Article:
• ROSS, STEPHEN T. 1996. INLAND FISHES OF MISSISSIPPI. SELECTED SPECIES ACCOUNTS. COAUTHORED WITH W.M. BRENNEMAM, W.T. SLACK, M.T. O'CONNELL, AND T.L. PETERSON. ILLUSTRATED BY D.G. ROSS. DRAFT COPY.

  • Reeves, C. D. 1907. The breeding habits of the rainbow darter, Etheostoma caeruleum (Storer), a study in sexual selection. Biological Bulletin 14:35-59 + Figs. 1-3.

  • Robins, C.R., R.M. Bailey, C.E. Bond, J.R. Brooker, E.A. Lachner, R.N. Lea, and W.B. Scott. 1991. Common and scientific names of fishes from the United States and Canada. American Fisheries Society, Special Publication 20. 183 pp.

  • Robison, H.W. et T.M. Buchanan. 1984. Fishes of Arkansas. University of Arkansas Press. Fayetteville. 536 p.

  • Scott W.B. et E.J. Crossman. 1974. Poissons d'eau douce du Canada. Ministère de l'Environnement. Service des pêches et des sciences de la mer. Office des recherches sur les pêcherires du Canada. Bulletin 184. 1026 p.

  • Simon, Thomas P. 2011. Fishes of Indiana. Indiana University Press. Bloomington, 345 pp.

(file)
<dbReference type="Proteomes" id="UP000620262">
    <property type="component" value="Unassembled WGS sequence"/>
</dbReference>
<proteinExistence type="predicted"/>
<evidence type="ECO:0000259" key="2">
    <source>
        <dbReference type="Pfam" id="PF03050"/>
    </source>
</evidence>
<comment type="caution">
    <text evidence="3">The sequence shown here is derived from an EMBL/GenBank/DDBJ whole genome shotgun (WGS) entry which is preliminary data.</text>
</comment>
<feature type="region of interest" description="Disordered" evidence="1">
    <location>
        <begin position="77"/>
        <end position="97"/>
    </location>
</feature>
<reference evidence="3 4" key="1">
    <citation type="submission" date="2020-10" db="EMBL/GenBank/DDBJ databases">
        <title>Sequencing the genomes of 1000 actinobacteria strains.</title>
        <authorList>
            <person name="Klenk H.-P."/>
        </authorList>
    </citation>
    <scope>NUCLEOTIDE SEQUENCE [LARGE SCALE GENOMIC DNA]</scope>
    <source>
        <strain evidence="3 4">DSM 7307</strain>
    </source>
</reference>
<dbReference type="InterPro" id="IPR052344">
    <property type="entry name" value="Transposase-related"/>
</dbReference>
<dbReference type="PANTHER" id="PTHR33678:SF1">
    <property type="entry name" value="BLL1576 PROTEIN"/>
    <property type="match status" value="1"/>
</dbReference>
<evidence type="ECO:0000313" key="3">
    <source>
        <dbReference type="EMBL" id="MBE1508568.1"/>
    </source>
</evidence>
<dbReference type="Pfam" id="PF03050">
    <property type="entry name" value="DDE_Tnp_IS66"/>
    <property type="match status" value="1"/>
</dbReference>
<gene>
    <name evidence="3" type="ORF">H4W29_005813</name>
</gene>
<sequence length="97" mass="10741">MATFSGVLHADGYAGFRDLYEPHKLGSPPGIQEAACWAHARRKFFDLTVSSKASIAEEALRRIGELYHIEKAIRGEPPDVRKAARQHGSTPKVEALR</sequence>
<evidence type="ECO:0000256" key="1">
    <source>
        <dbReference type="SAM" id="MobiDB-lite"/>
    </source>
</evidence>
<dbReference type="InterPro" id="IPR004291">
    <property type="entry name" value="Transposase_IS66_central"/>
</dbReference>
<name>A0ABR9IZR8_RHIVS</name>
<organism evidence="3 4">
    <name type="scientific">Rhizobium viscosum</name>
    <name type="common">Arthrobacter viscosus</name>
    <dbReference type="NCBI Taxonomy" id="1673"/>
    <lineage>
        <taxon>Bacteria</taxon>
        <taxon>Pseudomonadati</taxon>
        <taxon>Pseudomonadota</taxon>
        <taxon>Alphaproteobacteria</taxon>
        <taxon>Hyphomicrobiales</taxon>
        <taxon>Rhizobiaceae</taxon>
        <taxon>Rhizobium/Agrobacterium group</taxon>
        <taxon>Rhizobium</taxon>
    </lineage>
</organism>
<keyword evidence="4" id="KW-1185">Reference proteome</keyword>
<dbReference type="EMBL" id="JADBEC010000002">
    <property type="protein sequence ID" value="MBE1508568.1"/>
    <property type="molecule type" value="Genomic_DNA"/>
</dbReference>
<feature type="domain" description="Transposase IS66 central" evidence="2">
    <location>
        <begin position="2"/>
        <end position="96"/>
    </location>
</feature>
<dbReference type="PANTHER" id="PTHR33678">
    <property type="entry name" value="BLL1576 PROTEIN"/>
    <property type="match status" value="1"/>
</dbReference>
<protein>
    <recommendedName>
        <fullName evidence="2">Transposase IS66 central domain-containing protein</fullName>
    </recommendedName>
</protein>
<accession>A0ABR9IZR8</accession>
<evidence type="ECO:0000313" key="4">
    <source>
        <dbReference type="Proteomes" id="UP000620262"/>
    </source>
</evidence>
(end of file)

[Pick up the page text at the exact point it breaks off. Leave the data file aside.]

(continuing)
• Smith, C.L. 1985. The Inland Fishes of New York State. New York State Department of Environmental Conservation. Albany, NY. 522pp.

  • Société de la faune et des parcs du Québec. 2003. Les espèces menacées [en ligne]. Disponible sur le site Internet. - Accès :«http://www.fapaq.gouv.qc.ca/fr/etu_rec/esp_mena_vuln/index.htm». La société, 2003 [Réf. 3 novembre 2003] .

  • Thompson, P. 1985. Thompson's guide to freshwater fishes. Houghton Mifflin Company. Boston. 205 p.

  • Wood, R. M. 1996. Phylogenetic systematics of the darter subgenus Nothonotus (Teleostei: Percidae). Copeia 1996:300-318.

References for Watershed Distribution Map
  • Becker, G. C. 1983. Fishes of Wisconsin. University of Wisconsin Press, Madison. 1,052 pp.

  • Burr, B. M., and M. L. Warren, Jr. 1986a. Distributional atlas of Kentucky fishes. Kentucky Nature Preserves Commission, Scientific and Technical Series No. 4, Frankfort, Kentucky. 398 pp.

  • Cooper, E. L. 1983. Fishes of Pennsylvania and the northeastern United States. Pennsylvania State University Press, University Park. 243 pp.

  • Douglas, N. H. 1974. Freshwater fishes of Louisiana. Claitor's Publishing Division, Baton Rouge, Louisiana. 443 pp.

  • Etnier, D. A., and W. C. Starnes. 1993. The fishes of Tennessee. University of Tennessee Press, Knoxville, Tennessee. xiv + 681 pp.

  • Fago, D. 2000. Relative abundance and distribution of fishes in Wisconsin. Fish Distribution Database to year 2000. Wisconsin Department of Natural Resources.

  • Harlan, J. R., E. B. Speaker, and J. Mayhew. 1987. Iowa fish and fishing. Iowa Conservation Commission, Des Moines, Iowa. 323 pp.